Seaborgite (IMA2019-087), LiNa6K2(UO2)(SO4)5(SO3OH)(H2O), is a new mineral species from the Blue Lizard mine, Red Canyon, San Juan County, Utah, U.S.A. It is a secondary phase found on gypsum in association with copiapite, ferrinatrite, ivsite, metavoltine, and römerite. Seaborgite occurs in sprays of light-yellow, long flattened prisms or blades, up to about 0.2 mm in length. Crystals are elongated on [100], flattened on {010}, and exhibit the forms {100}, {010}, {001}, and {101}. The mineral is transparent with vitreous luster and very pale-yellow streak. It exhibits bright lime-green fluorescence under a 405 nm laser. The Mohs hardness is ~2½. The mineral has brittle tenacity, curved or conchoidal fracture, and one good cleavage on {100}. The measured density is 2.97(2) g/cm3. The mineral is immediately soluble in H2O at room temperature. The mineral is optically biaxial (–), α = 1.505(2), β = 1.522(2), γ = 1.536(2) (white light); 2Vmeas = 85(1)°; moderate r < ν dispersion; orientation X ^ a ≈ 10°; pleochroic X colorless, Y and Z light green-yellow; X < YZ. EPMA and LA-ICP-MS analyses of seaborgite undermeasured its Li, K, and Na. The empirical formula using Li, Na, and K based on the structure refinement is Li1.00Na5.81K2.19(UO2)(SO4)5(SO3OH)(H2O). Seaborgite is triclinic, P1, a = 5.4511(4), b = 14.4870(12), c = 15.8735(15) Å, α = 76.295(5), β = 81.439(6), γ = 85.511(6)°, V = 1203.07(18) Å3, and Z = 2. The structure (R1 = 0.0377 for 1935 I = 2σI) contains [(UO2)2(SO4)8]4– uranyl-sulfate clusters that are linked into a band by bridging LiO4 tetrahedra. The bands are linked through peripheral SO4 tetrahedra forming a thick heteropolyhedral layer. Channels within the layers contain a K site, while an additional K site, six Na sites, and an SO3OH group occupy the space between the heteropolyhedral layers.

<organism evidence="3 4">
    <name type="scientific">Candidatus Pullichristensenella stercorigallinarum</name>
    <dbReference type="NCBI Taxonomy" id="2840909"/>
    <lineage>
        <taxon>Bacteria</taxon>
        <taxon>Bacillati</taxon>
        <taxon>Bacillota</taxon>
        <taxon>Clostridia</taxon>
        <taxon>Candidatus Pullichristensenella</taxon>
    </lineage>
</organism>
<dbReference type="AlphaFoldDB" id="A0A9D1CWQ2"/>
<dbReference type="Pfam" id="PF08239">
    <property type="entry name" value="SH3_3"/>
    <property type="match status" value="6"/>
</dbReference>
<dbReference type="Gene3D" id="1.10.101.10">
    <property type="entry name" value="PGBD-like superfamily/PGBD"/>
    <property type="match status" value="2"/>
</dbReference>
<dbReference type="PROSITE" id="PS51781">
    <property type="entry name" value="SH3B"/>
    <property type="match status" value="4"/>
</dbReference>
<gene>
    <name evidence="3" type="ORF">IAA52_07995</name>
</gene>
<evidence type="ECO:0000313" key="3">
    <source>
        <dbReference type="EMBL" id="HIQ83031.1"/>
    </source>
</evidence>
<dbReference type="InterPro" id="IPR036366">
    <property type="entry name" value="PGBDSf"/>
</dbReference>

The Blue Lizard mine in Red Canyon, Utah, is a remarkable source of new minerals, especially sodium-uranyl sulfates. The astounding diversity and relatively high structural complexity of uranyl-sulfate minerals were recently emphasized by Gurzhiy and Plášil (2019). A large number of stable combinatorial linkages of uranyl and sulfate tetrahedra are possible, with the topological arrangements appearing to be strongly affected by at least three parameters: pH (Plášil et al. 2014), cation content, and water content. In general, sodium-uranyl-sulfate minerals follow the same structural unit topology trends as do other uranyl minerals (Lussier et al. 2016), where uranyl polyhedra preferentially polymerize into extended structures via linkages through their equatorial vertices, most often forming infinite chain or infinite sheet topologies. However, finite cluster topologies are relatively abundant among the sodium-uranyl-sulfate minerals, for reasons that are not completely clear. Understanding the hierarchical arrangements of these structures and how conditions of formation influence the crystallized topologies is important to understanding the crystal-chemical nature of U-S systems, and for uranyl mineralogy as a whole.